Canada’s farms not suited to 100 mile diet?

It’s harvest time in Ontario – a time of bounty and plenty for lovers of local food. But where Canadian agriculture is concerned, it’s not all about buying local and the 100-mile diet, even though everyone seems to be getting in on that action.

It’s true that local food is growing in popularity and the 100-mile diet is a hot trend. The media is talking and writing about buying local, the number of farmers’ markets and local food stores is growing and the provincial government is providing funding and support for a wide variety of pick-Ontario programs and initiatives.

But there is a flip side to all of this as well that we shouldn’t ignore. And it’s a side that perhaps more accurately depicts our agri-food industry and the majority of Canada’s farmers. Not everyone grows products that can be sold locally or can be directly consumed by the Canadian public.

Farmers markets, for example, are terrific for allowing consumers to interact with farmers and growers and to buy locally grown foods. But they don’t represent the bulk of the sales. In fact, in Ontario, farmers’ markets account for only about one per cent of sales for fresh fruits and vegetables, according to the Ontario Fruit and Vegetable Growers Association. This means the bulk of Ontario’s fresh produce still goes through wholesalers, food service and major retail chains.

I’m not convinced that the 100-mile diet can work in a realistic way for most of us in a country like Canada. Due to the nature of our climate, we aren’t able to grow food year round – as in more southern regions – and there are many foods we need in our diet that we simply cannot grow here at all. Some parts of southern Ontario or certain regions in Quebec or B.C. can perhaps come closest to feeding us locally for most of the year, but even they can’t do it all.

Canada is also a big country that covers a vast area, and outside of major urban centres, population and infrastructure become pretty sparse pretty quickly. But that size, that climate and our fertile soils also allow us to grow much more than we can eat or use. We are a small market – only about 33 million people – but we have a lot of farm land and there is a global need for farmers to grow staple crops like corn, wheat and soybeans.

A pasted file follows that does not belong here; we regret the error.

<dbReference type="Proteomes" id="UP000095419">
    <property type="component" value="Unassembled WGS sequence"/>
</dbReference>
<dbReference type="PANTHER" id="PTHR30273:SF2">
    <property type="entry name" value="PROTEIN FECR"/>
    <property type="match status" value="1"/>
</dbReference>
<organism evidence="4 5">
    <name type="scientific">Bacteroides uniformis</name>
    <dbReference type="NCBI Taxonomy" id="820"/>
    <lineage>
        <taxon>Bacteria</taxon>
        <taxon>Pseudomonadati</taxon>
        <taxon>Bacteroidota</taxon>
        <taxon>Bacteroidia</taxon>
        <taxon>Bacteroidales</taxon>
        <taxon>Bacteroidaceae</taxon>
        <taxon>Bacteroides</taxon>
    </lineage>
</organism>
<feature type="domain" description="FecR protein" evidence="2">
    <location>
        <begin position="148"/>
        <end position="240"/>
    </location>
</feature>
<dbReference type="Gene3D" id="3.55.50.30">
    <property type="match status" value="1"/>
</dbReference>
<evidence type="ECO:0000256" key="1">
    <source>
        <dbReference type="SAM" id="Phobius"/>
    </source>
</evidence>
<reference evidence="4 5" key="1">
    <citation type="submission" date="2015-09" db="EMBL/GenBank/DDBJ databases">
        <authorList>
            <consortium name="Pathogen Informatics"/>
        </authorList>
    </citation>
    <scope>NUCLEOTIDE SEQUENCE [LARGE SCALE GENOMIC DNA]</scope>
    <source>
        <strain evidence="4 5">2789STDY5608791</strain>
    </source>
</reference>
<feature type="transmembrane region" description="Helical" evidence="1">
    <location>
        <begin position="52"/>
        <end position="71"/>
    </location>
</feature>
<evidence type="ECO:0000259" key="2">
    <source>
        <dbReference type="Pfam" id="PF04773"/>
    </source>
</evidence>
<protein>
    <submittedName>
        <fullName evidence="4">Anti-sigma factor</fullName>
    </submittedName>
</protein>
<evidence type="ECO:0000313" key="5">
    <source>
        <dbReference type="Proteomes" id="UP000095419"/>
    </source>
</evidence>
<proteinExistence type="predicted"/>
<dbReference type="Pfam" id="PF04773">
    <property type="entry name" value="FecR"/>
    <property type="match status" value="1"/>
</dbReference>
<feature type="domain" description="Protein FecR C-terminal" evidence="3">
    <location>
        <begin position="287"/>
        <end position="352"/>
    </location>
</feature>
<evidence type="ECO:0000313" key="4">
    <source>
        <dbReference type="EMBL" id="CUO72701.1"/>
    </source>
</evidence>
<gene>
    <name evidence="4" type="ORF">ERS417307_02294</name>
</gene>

Our agricultural sector – and by extension our broader economy – depends heavily on access to export markets. According to statistics from Agriculture and Agri-Food Canada, Canada’s agri-food exports in 2008 totalled more than $38 billion and Canadian agri-food products went to almost 200 different countries around the world last year.

This includes food-grade soybeans to Japan, pork and beef to the United States, grain to China, flax to the European Union, and oilseeds to Mexico.

Crops like corn and soybeans are also increasingly being used to create new “bio-products,” made from a plant-base instead of using petroleum-derived ingredients. This opens up new market opportunities for Canadian farmers and is helping build a greener economy here at home. Bio-products include things like car parts, adhesives, lubricants, plastics and rubber, paints and solvents, foams and beauty products. These bio-products are better for the environment and they are helping us lessen our dependence on the world’s depleting fossil fuel stocks.

All of this is not to say that supporting buy local programs and encouraging consumers to support our farmers isn’t important. It is. But it shouldn’t be mistaken as being representative of Canada’s whole farming sector.

And the 100-mile diet – much as it promotes local foods – doesn’t truly reflect the global nature of Canadian agriculture.

This article was published in the Waterloo Region Record on October 30, 2009.

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